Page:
Maybe, if they say “We have a problem”, then ask “How can I help?”
On your Gemba Walks, resist being the good idea fairy.
Leaders fix the environment, not people.
Watch this short clip about airline customer service and be asking yourself the question: ‘What is it about the environment that’s causing the gate agents to act in this way?’
I’m here in Barcelona, (though it could be any airport), and I’m ready to board to Newark. The boarding time on the sign reads – 9:45. Right now it’s about 9:51. The cleaning crew just came off and the cabin crew just went on along with the pilots. So, we all know that we’re not really boarding at 9:45.
In the meantime, we have all these gate agents. Could we say anything to the passengers? Nah. Could we just say, “Hey, we’re just going to be a few minutes late”? Nah.
They’re just going to ignore all those people that are standing out there.
So, what do you think is getting in the way of these gate agents from just being transparent, thinking about what these people are going through, and just picking up the mic and just letting them know what’s going on?
I’m David Marquet, that’s your Leadership Nudge.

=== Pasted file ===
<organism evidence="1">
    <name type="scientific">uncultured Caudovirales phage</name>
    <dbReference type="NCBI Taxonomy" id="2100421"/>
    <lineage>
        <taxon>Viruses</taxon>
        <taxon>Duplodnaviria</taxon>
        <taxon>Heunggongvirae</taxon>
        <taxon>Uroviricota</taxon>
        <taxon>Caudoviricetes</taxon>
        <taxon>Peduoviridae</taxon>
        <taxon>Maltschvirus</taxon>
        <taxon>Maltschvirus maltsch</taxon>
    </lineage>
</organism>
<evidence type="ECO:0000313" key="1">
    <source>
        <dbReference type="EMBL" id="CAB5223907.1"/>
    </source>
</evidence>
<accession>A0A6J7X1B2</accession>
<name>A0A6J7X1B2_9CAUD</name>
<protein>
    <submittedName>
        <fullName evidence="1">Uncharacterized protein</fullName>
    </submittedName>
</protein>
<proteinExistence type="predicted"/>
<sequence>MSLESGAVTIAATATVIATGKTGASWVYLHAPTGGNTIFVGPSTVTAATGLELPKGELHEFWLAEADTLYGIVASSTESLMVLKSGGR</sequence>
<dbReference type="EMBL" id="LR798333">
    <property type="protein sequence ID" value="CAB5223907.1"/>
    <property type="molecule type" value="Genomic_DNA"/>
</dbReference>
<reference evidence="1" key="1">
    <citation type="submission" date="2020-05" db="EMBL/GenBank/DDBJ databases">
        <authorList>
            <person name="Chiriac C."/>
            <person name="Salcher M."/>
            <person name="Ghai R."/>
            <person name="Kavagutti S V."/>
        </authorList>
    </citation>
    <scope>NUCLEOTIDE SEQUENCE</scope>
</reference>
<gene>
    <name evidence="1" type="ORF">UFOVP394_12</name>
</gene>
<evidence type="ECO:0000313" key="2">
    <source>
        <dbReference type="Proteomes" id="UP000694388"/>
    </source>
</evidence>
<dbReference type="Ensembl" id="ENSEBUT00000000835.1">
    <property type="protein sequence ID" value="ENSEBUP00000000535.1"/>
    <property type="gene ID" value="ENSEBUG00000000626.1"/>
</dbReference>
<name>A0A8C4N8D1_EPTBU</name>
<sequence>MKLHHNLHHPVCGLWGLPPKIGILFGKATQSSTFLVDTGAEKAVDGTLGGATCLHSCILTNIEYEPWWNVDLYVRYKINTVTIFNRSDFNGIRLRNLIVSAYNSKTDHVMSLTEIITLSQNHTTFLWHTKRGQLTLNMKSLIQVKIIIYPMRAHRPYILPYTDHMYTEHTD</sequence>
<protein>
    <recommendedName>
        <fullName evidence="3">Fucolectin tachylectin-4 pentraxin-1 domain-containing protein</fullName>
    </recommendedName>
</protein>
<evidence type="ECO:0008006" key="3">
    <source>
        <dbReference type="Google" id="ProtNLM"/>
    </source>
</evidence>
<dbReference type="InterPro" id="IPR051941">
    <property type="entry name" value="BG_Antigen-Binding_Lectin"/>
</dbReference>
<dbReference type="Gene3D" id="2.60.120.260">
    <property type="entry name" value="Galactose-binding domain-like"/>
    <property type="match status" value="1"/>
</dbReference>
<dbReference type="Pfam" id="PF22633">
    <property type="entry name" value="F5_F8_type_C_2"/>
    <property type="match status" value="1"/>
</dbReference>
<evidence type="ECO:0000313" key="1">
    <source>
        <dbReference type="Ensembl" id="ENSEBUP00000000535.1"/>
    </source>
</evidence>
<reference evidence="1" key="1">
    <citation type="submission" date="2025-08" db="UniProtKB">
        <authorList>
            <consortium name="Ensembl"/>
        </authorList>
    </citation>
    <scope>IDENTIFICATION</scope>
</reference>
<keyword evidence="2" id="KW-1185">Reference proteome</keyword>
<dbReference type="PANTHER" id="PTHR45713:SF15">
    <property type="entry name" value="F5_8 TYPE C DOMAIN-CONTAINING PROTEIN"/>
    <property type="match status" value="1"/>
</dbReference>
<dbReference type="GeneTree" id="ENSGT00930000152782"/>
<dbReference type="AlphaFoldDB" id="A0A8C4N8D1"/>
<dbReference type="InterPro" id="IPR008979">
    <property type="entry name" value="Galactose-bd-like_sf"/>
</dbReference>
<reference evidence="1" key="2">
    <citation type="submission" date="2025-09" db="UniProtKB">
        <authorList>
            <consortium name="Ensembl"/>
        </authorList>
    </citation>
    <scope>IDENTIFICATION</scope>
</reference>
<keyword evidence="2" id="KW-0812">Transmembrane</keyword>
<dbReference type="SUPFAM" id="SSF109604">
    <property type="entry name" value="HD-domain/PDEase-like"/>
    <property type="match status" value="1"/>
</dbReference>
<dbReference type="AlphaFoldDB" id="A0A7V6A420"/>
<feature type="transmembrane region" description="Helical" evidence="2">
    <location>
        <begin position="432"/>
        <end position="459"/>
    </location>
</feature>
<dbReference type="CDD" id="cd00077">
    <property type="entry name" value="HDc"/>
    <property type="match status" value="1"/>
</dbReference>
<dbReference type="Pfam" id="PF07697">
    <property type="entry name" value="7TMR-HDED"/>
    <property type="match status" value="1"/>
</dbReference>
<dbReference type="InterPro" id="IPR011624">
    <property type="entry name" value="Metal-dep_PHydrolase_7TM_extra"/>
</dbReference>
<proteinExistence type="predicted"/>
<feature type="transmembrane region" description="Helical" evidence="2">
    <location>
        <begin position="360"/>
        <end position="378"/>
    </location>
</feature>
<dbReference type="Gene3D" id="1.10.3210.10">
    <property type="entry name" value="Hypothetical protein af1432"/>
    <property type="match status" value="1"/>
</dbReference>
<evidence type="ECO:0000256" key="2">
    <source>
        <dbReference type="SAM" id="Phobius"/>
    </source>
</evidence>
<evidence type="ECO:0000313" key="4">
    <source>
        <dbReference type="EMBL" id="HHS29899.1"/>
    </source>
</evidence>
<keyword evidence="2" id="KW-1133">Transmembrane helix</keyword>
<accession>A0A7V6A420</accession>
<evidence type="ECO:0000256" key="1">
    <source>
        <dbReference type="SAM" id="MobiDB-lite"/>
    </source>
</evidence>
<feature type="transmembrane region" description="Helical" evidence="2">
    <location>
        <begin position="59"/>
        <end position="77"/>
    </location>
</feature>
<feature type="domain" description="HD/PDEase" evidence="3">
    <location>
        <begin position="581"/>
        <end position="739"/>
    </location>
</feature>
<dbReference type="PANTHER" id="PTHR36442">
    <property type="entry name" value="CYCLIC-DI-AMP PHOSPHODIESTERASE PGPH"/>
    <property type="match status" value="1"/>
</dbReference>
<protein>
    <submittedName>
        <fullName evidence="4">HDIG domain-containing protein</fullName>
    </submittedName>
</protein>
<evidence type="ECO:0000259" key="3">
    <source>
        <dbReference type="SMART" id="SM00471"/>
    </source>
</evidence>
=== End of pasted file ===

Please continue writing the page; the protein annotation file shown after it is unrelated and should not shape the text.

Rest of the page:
I’m here at Ella’s Kitchen, a Certified B Corp, where the CEO and the leadership team are giving autonomy to the team to develop products and market them.
One of the products they came up with was Melty Sticks.
Now, when the idea of Melty Sticks came to the leadership team, the leadership team was not very enthusiastic about it.
Basically, it’s a cross between a puff and a bread stick.
They thought, “Eh, we have to charge a little bit more, because it has to be packaged just right. Otherwise, it breaks in packaging.”
So, when the leadership team approved it, their mindset was “Well, it’s going to be a dismal failure, but it will be a lesson to the team.”
Guess what… Melty Sticks? – #1 selling product!
So, when you’re a leader and you give your team autonomy and authority, prepare to be surprised.
I’m David Marquet, here at Ella’s Kitchen, and that’s your Leadership Nudge.
I’m here by the statue of the famous fictional detective Sherlock Holmes.
Sherlock Holmes was a keen observer and that allowed him to see things that others didn’t see and solve cases that others couldn’t solve.
You can be like Sherlock Holmes and develop your observation skills.
When you make observations, make them accurate, specific and comparative.
- Accurate: You see the world as it is, not how you wish it were.
- Specific: Means we use very specific language to describe it.